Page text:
On campuses where PCs are part of the environment, this process may already be underway with the impending sunsetting of Windows 10 and full transition to Windows 11. A Windows 11 Readiness Assessment from CDW, available to institutions that have Microsoft Endpoint Configuration Manager or Microsoft Intune already in place, can help institutions manage their inventory by determining which devices can move to Windows 11 and which will need to be replaced.

Device management can also help institutions stay on top of software patching and updates, without which devices could become susceptible to cyber breaches and need to be retired even sooner than anticipated.

READ MORE: Windows 11 offers a new cybersecurity approach for higher ed.

2. Protect Existing Devices in More Ways Than One

Institutions wisely think a lot about cybersecurity and protecting the devices they manage from being compromised by cyberattackers. Failing to do so could, among other consequences, shorten the useful life of a device.

Physically protecting the devices you have is important too. This could mean anything from putting physical security solutions such as building access controls in place to limit who can lay hands on devices to purchasing cases to prevent damage or investing in warranties that offer break/fix protection when needed.

3. Explore Desktop Virtualization Solutions

The upfront implementation costs of virtual desktop infrastructure can be high, but the investment could pay off in the long run if it keeps older devices going longer. And virtualization can absolutely do that.

Any device with a working keyboard and display, reliable internet access, a web browser and a moderate amount of computing power — at least enough to run a desktop virtualization program — can be useful well beyond when the device itself would have otherwise reached retirement.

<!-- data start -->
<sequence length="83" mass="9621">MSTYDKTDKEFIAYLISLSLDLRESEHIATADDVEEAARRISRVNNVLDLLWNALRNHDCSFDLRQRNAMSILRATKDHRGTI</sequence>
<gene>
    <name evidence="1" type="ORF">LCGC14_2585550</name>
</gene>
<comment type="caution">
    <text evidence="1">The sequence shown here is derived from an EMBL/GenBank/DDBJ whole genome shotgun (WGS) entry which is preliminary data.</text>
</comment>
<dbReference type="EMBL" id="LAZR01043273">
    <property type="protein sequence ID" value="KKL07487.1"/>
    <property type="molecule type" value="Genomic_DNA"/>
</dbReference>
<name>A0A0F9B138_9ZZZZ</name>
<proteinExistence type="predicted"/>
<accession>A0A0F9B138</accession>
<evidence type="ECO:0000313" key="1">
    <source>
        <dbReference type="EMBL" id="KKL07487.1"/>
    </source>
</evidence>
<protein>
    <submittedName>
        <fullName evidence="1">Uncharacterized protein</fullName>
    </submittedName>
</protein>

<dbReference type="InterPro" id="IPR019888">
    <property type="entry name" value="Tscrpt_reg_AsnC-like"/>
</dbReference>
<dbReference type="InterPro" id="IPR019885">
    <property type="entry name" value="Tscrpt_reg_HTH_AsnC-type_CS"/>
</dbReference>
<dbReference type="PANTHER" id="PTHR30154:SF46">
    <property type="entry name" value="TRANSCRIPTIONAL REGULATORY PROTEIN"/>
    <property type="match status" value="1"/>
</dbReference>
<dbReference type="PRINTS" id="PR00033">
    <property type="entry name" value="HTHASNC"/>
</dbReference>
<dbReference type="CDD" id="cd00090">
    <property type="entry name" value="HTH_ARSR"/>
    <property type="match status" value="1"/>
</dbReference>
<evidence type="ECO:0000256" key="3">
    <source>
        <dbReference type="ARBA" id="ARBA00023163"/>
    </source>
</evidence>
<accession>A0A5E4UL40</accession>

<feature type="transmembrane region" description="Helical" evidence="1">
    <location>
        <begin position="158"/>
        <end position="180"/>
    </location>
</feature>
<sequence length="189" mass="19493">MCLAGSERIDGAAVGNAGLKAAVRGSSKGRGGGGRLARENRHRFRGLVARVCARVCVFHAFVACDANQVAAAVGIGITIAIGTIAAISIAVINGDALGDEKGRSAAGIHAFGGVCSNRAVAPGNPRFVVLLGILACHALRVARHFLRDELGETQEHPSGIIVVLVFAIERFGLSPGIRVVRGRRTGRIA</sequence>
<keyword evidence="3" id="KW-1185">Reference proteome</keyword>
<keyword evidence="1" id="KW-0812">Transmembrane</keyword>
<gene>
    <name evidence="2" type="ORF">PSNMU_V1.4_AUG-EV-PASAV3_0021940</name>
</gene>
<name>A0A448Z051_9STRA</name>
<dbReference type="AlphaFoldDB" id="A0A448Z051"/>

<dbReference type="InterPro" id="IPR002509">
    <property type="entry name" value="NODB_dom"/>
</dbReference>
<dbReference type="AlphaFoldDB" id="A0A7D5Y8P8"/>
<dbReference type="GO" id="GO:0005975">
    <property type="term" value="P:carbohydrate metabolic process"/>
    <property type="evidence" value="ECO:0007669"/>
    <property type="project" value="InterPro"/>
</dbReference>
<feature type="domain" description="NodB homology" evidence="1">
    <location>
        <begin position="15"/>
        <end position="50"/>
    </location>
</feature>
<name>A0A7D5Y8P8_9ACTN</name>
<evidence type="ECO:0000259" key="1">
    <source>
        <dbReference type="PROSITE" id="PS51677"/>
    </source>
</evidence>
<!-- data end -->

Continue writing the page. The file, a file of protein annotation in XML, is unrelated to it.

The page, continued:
There are a lot of moving parts with virtualization, however, so working with a trusted technology partner is recommended to help guide your institution through implementation.

4. Make Sure That Your Inventory Stays Yours

One surefire way to shorten a device’s lifespan is to have it disappear when an employee leaves the institution. In cases where colleges and universities don’t have a good handle on their full device inventory, it can be easy enough for an employee or ex-employee to wipe a laptop clean and get a brand-new piece of technology on the institution’s dime.

Tools like Microsoft Windows Autopilot ensure that can’t happen. Autopilot, which is part of the both the Windows 10 and Windows 11 operating systems, makes a device “sticky” to your institution. This means that anyone operating the device will need institutional credentials. For Apple environments, Apple School Manager serves a similar function, and both School Manager and Autopilot integrate with most mobile device management platforms.

This article is part of EdTech: Focus on Higher Education’s UniversITy blog series.